Miracle on Ice

Meet Your US Olympic Hockey Team


Team USA hopes to join the 1980 squad in reaching the top of the medal stand.

33 years ago in the small village of Lake Placid, N,Y the United States hockey team pulled off one of the greatest upsets in amateur hockey history when they downed the vaunted, powerful Russian team. Announcer Al Michaels shouted “Do you believe in miracles?” as the clock wound down on  Team USA’s 4-3 victory that set them up to win the gold medal. They did just that with a come from behind 4-2 win over Finland two days later. That was the last time the United States won the men’s hockey gold medal. They came close in 2010 when they lost a heart breaker in overtime to Canada 3-2 in the gold medal game, but the squad has won the gold just twice since 1960. A determined, interesting mix of players traveled to Sochi, Russia to compete against top international competition comprised mostly of NHL players.

The Goaltenders

Four years ago  Ryan Miller practically stole the Gold Medal from Canada all by himself. He produced a 1.35 Goals Against Average (second only to Henrik Lundqvist of Sweden’s 1.34) and stopped a tournament best 94.5% of the pucks directed towards him. Pittsburgh Penguins and US head coach Dan Bylsma and his staff have a big decision to make regarding who gets the bulk of the playing time, Miller or LA Kings goaltender and 2012 Stanley Cup winner Jonathan Quick.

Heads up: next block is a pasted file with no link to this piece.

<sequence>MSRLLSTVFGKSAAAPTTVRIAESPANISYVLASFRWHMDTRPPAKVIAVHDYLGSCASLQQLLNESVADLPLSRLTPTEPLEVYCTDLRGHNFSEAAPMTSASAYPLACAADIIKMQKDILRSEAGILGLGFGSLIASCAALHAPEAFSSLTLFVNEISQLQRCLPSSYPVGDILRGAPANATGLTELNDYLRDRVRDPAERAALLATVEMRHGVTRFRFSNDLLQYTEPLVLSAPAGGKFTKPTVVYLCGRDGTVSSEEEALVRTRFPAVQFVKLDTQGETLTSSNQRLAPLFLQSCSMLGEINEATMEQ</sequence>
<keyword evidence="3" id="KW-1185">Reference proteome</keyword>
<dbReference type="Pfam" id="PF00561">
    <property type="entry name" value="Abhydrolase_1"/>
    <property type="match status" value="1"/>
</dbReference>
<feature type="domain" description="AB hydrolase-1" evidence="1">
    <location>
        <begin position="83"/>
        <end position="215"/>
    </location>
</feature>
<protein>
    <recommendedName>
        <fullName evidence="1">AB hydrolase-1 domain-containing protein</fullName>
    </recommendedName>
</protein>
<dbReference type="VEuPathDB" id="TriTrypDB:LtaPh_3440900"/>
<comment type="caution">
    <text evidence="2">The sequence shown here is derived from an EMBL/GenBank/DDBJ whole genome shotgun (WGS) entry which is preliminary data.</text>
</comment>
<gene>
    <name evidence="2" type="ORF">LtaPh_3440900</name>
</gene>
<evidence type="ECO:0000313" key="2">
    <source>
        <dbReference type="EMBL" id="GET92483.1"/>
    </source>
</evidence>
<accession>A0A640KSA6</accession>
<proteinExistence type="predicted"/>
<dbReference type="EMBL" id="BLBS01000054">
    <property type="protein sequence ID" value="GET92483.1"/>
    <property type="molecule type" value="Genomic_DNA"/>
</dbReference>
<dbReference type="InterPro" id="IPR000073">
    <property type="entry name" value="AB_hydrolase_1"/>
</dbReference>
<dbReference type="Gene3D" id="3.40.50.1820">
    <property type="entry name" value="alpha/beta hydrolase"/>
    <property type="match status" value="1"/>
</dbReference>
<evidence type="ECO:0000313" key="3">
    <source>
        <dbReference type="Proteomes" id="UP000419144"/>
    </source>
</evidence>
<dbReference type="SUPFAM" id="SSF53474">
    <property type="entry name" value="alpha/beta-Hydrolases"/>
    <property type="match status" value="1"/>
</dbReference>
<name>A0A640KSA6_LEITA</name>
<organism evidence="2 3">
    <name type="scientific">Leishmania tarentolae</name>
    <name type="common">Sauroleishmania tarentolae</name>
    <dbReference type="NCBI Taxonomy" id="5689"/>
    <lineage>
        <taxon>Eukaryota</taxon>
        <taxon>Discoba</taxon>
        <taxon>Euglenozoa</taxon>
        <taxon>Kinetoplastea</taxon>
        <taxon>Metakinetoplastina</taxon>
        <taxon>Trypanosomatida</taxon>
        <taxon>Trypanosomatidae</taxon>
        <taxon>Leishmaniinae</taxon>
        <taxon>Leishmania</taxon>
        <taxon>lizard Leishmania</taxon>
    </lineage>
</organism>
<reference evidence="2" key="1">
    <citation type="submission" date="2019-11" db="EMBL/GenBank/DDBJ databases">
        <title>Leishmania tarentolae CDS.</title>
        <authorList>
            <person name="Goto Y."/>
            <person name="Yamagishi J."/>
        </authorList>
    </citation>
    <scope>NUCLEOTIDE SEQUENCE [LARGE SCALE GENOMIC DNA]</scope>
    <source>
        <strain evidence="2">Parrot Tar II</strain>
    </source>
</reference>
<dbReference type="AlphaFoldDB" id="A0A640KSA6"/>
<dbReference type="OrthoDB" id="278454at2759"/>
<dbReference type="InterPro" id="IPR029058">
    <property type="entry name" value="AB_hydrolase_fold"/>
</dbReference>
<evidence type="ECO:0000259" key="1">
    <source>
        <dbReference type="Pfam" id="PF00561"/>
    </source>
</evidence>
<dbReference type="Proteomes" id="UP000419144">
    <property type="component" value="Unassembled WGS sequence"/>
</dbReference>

The 28-year old netminder got off to a slow start and then missed a month and a half with a groin injury. Upon his return, Quick held opponents to 1.85 goals per game through 13 January contests. (His 2.68 GAA in three February is skewed by the five goals he allowed in one contest vs. the Blackhawks.) Miller has had the unenviable task of trying to keep a terrible Buffalo Sabres team – 14 wins in 51 games – from completely imploding. Miller has also been the subject of trade rumors as the Sabres look to rebuild for the future.

Jimmy Howard of the Detroit Red Wings returned to action on Jan. 28 after a week out with a hip flexor injury. He backed up Jonas Gustavsson against the Philadelphia Flyers, but started three games thereafter and combined on a shutout with Gustavsson after the latter had to leave the game after one period. Howard is number three on the depth chart and may see little or no playing time at all.

Despite the play of Miller four years ago, the gut feeling here is that Quick will be the #1 man between the pipes. He’s already been selected by Bylsma to start the first game of the tournament Thursday morning.

The Forwards

Number 88 of the Chicago Blackhawks has been tearing up opponents in the NHL , so it’s good timing for Patrick Kane to be suiting up for Team USA. Kane, who missed the Blackhawks last game prior to the break due to the death of his grandfather, has wracked up 63 points in 59 games. After a lackluster January, Kane found out that his grandfather died on Feb. 3 and took his out grief on the LA Kings with two goals and an assist. He’s the key forward to Team USA’s success.